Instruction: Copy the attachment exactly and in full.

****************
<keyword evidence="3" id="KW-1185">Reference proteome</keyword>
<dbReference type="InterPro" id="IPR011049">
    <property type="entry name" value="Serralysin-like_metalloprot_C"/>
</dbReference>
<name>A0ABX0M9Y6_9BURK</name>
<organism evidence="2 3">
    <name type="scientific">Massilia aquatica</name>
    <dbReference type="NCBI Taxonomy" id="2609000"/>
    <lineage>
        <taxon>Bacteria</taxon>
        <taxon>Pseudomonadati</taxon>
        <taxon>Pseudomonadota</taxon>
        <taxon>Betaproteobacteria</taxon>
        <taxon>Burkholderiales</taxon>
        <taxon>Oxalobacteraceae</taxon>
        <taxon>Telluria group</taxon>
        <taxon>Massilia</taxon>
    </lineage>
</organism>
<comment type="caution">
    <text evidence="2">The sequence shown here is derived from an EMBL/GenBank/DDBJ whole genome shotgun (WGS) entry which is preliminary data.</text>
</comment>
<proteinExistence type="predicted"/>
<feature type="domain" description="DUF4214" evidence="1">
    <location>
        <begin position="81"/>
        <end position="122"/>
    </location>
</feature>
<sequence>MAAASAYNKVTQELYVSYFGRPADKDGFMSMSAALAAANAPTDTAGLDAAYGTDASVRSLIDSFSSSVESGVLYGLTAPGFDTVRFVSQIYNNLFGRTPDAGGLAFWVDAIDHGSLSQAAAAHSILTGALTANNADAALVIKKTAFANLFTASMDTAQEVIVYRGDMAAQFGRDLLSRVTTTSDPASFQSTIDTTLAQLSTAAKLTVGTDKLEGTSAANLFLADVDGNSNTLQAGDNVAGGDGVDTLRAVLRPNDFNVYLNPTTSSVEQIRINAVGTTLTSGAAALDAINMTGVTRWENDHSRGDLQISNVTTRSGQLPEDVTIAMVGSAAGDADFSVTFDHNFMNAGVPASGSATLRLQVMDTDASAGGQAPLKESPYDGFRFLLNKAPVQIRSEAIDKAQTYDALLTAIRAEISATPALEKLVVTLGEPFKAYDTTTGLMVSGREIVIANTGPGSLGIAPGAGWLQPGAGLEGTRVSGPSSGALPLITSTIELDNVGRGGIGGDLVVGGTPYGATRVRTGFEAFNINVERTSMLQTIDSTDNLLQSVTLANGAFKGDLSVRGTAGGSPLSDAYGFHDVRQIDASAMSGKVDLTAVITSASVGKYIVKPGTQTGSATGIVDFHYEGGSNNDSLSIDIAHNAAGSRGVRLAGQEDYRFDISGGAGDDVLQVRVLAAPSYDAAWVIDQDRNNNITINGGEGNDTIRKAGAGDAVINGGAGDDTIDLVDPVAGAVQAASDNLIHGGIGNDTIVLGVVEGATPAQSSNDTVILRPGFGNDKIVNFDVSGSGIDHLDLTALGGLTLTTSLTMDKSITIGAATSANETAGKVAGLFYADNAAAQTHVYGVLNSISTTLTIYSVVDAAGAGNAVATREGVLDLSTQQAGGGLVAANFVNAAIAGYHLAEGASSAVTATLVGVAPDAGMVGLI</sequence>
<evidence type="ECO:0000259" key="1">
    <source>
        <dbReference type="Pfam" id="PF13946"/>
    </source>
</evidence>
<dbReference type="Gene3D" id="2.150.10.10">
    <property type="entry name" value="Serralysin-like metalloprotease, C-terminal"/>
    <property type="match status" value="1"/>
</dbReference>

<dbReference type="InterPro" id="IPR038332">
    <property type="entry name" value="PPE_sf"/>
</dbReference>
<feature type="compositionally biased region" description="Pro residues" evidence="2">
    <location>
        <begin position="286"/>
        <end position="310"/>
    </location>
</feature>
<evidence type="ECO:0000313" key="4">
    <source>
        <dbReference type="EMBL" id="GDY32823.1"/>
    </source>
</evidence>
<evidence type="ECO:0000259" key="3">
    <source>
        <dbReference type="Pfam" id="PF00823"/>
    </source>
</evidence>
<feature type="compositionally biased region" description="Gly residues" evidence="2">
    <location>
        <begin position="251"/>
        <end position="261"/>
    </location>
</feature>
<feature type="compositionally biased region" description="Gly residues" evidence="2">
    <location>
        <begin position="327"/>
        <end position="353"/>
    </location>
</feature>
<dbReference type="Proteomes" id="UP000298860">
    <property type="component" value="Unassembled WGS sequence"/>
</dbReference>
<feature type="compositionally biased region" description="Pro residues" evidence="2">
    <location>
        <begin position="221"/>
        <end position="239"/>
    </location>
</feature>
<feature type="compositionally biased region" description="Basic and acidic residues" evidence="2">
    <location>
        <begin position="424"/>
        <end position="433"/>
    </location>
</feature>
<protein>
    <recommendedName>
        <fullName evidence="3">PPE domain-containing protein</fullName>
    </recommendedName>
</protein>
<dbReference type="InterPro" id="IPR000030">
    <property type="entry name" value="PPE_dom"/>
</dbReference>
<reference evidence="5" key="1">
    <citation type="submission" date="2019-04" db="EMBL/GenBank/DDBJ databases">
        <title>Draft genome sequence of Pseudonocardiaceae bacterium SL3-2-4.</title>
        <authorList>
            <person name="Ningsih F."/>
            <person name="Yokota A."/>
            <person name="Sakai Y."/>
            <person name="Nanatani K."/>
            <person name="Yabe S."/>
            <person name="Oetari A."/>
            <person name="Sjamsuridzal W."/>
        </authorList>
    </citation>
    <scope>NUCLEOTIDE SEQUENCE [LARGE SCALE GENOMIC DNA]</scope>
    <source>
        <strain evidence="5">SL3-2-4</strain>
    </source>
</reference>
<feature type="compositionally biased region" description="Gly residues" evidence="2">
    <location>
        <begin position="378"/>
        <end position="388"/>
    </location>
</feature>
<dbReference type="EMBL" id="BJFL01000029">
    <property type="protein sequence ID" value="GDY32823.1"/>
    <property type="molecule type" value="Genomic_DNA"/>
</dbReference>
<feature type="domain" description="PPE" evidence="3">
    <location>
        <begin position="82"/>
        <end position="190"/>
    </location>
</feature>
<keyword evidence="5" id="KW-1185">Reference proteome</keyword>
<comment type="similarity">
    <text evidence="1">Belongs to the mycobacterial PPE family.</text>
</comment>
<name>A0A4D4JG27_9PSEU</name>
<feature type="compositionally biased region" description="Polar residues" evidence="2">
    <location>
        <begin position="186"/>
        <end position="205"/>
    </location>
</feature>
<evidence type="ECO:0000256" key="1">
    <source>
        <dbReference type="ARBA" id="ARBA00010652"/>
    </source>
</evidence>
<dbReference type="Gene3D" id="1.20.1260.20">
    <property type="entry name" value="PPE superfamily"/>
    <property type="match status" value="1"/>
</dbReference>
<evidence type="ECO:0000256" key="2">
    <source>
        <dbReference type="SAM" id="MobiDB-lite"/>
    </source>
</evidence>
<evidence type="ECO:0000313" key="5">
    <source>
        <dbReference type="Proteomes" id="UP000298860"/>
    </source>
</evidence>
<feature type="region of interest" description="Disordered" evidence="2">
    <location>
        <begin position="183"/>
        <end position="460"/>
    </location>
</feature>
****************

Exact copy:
<keyword evidence="3" id="KW-1185">Reference proteome</keyword>
<dbReference type="InterPro" id="IPR011049">
    <property type="entry name" value="Serralysin-like_metalloprot_C"/>
</dbReference>
<name>A0ABX0M9Y6_9BURK</name>
<organism evidence="2 3">
    <name type="scientific">Massilia aquatica</name>
    <dbReference type="NCBI Taxonomy" id="2609000"/>
    <lineage>
        <taxon>Bacteria</taxon>
        <taxon>Pseudomonadati</taxon>
        <taxon>Pseudomonadota</taxon>
        <taxon>Betaproteobacteria</taxon>
        <taxon>Burkholderiales</taxon>
        <taxon>Oxalobacteraceae</taxon>
        <taxon>Telluria group</taxon>
        <taxon>Massilia</taxon>
    </lineage>
</organism>
<comment type="caution">
    <text evidence="2">The sequence shown here is derived from an EMBL/GenBank/DDBJ whole genome shotgun (WGS) entry which is preliminary data.</text>
</comment>
<proteinExistence type="predicted"/>
<feature type="domain" description="DUF4214" evidence="1">
    <location>
        <begin position="81"/>
        <end position="122"/>
    </location>
</feature>
<sequence>MAAASAYNKVTQELYVSYFGRPADKDGFMSMSAALAAANAPTDTAGLDAAYGTDASVRSLIDSFSSSVESGVLYGLTAPGFDTVRFVSQIYNNLFGRTPDAGGLAFWVDAIDHGSLSQAAAAHSILTGALTANNADAALVIKKTAFANLFTASMDTAQEVIVYRGDMAAQFGRDLLSRVTTTSDPASFQSTIDTTLAQLSTAAKLTVGTDKLEGTSAANLFLADVDGNSNTLQAGDNVAGGDGVDTLRAVLRPNDFNVYLNPTTSSVEQIRINAVGTTLTSGAAALDAINMTGVTRWENDHSRGDLQISNVTTRSGQLPEDVTIAMVGSAAGDADFSVTFDHNFMNAGVPASGSATLRLQVMDTDASAGGQAPLKESPYDGFRFLLNKAPVQIRSEAIDKAQTYDALLTAIRAEISATPALEKLVVTLGEPFKAYDTTTGLMVSGREIVIANTGPGSLGIAPGAGWLQPGAGLEGTRVSGPSSGALPLITSTIELDNVGRGGIGGDLVVGGTPYGATRVRTGFEAFNINVERTSMLQTIDSTDNLLQSVTLANGAFKGDLSVRGTAGGSPLSDAYGFHDVRQIDASAMSGKVDLTAVITSASVGKYIVKPGTQTGSATGIVDFHYEGGSNNDSLSIDIAHNAAGSRGVRLAGQEDYRFDISGGAGDDVLQVRVLAAPSYDAAWVIDQDRNNNITINGGEGNDTIRKAGAGDAVINGGAGDDTIDLVDPVAGAVQAASDNLIHGGIGNDTIVLGVVEGATPAQSSNDTVILRPGFGNDKIVNFDVSGSGIDHLDLTALGGLTLTTSLTMDKSITIGAATSANETAGKVAGLFYADNAAAQTHVYGVLNSISTTLTIYSVVDAAGAGNAVATREGVLDLSTQQAGGGLVAANFVNAAIAGYHLAEGASSAVTATLVGVAPDAGMVGLI</sequence>
<evidence type="ECO:0000259" key="1">
    <source>
        <dbReference type="Pfam" id="PF13946"/>
    </source>
</evidence>
<dbReference type="Gene3D" id="2.150.10.10">
    <property type="entry name" value="Serralysin-like metalloprotease, C-terminal"/>
    <property type="match status" value="1"/>
</dbReference>

<dbReference type="InterPro" id="IPR038332">
    <property type="entry name" value="PPE_sf"/>
</dbReference>
<feature type="compositionally biased region" description="Pro residues" evidence="2">
    <location>
        <begin position="286"/>
        <end position="310"/>
    </location>
</feature>
<evidence type="ECO:0000313" key="4">
    <source>
        <dbReference type="EMBL" id="GDY32823.1"/>
    </source>
</evidence>
<evidence type="ECO:0000259" key="3">
    <source>
        <dbReference type="Pfam" id="PF00823"/>
    </source>
</evidence>
<feature type="compositionally biased region" description="Gly residues" evidence="2">
    <location>
        <begin position="251"/>
        <end position="261"/>
    </location>
</feature>
<feature type="compositionally biased region" description="Gly residues" evidence="2">
    <location>
        <begin position="327"/>
        <end position="353"/>
    </location>
</feature>
<dbReference type="Proteomes" id="UP000298860">
    <property type="component" value="Unassembled WGS sequence"/>
</dbReference>
<feature type="compositionally biased region" description="Pro residues" evidence="2">
    <location>
        <begin position="221"/>
        <end position="239"/>
    </location>
</feature>
<feature type="compositionally biased region" description="Basic and acidic residues" evidence="2">
    <location>
        <begin position="424"/>
        <end position="433"/>
    </location>
</feature>
<protein>
    <recommendedName>
        <fullName evidence="3">PPE domain-containing protein</fullName>
    </recommendedName>
</protein>
<dbReference type="InterPro" id="IPR000030">
    <property type="entry name" value="PPE_dom"/>
</dbReference>
<reference evidence="5" key="1">
    <citation type="submission" date="2019-04" db="EMBL/GenBank/DDBJ databases">
        <title>Draft genome sequence of Pseudonocardiaceae bacterium SL3-2-4.</title>
        <authorList>
            <person name="Ningsih F."/>
            <person name="Yokota A."/>
            <person name="Sakai Y."/>
            <person name="Nanatani K."/>
            <person name="Yabe S."/>
            <person name="Oetari A."/>
            <person name="Sjamsuridzal W."/>
        </authorList>
    </citation>
    <scope>NUCLEOTIDE SEQUENCE [LARGE SCALE GENOMIC DNA]</scope>
    <source>
        <strain evidence="5">SL3-2-4</strain>
    </source>
</reference>
<feature type="compositionally biased region" description="Gly residues" evidence="2">
    <location>
        <begin position="378"/>
        <end position="388"/>
    </location>
</feature>
<dbReference type="EMBL" id="BJFL01000029">
    <property type="protein sequence ID" value="GDY32823.1"/>
    <property type="molecule type" value="Genomic_DNA"/>
</dbReference>
<feature type="domain" description="PPE" evidence="3">
    <location>
        <begin position="82"/>
        <end position="190"/>
    </location>
</feature>
<keyword evidence="5" id="KW-1185">Reference proteome</keyword>
<comment type="similarity">
    <text evidence="1">Belongs to the mycobacterial PPE family.</text>
</comment>
<name>A0A4D4JG27_9PSEU</name>
<feature type="compositionally biased region" description="Polar residues" evidence="2">
    <location>
        <begin position="186"/>
        <end position="205"/>
    </location>
</feature>
<evidence type="ECO:0000256" key="1">
    <source>
        <dbReference type="ARBA" id="ARBA00010652"/>
    </source>
</evidence>
<dbReference type="Gene3D" id="1.20.1260.20">
    <property type="entry name" value="PPE superfamily"/>
    <property type="match status" value="1"/>
</dbReference>
<evidence type="ECO:0000256" key="2">
    <source>
        <dbReference type="SAM" id="MobiDB-lite"/>
    </source>
</evidence>
<evidence type="ECO:0000313" key="5">
    <source>
        <dbReference type="Proteomes" id="UP000298860"/>
    </source>
</evidence>
<feature type="region of interest" description="Disordered" evidence="2">
    <location>
        <begin position="183"/>
        <end position="460"/>
    </location>
</feature>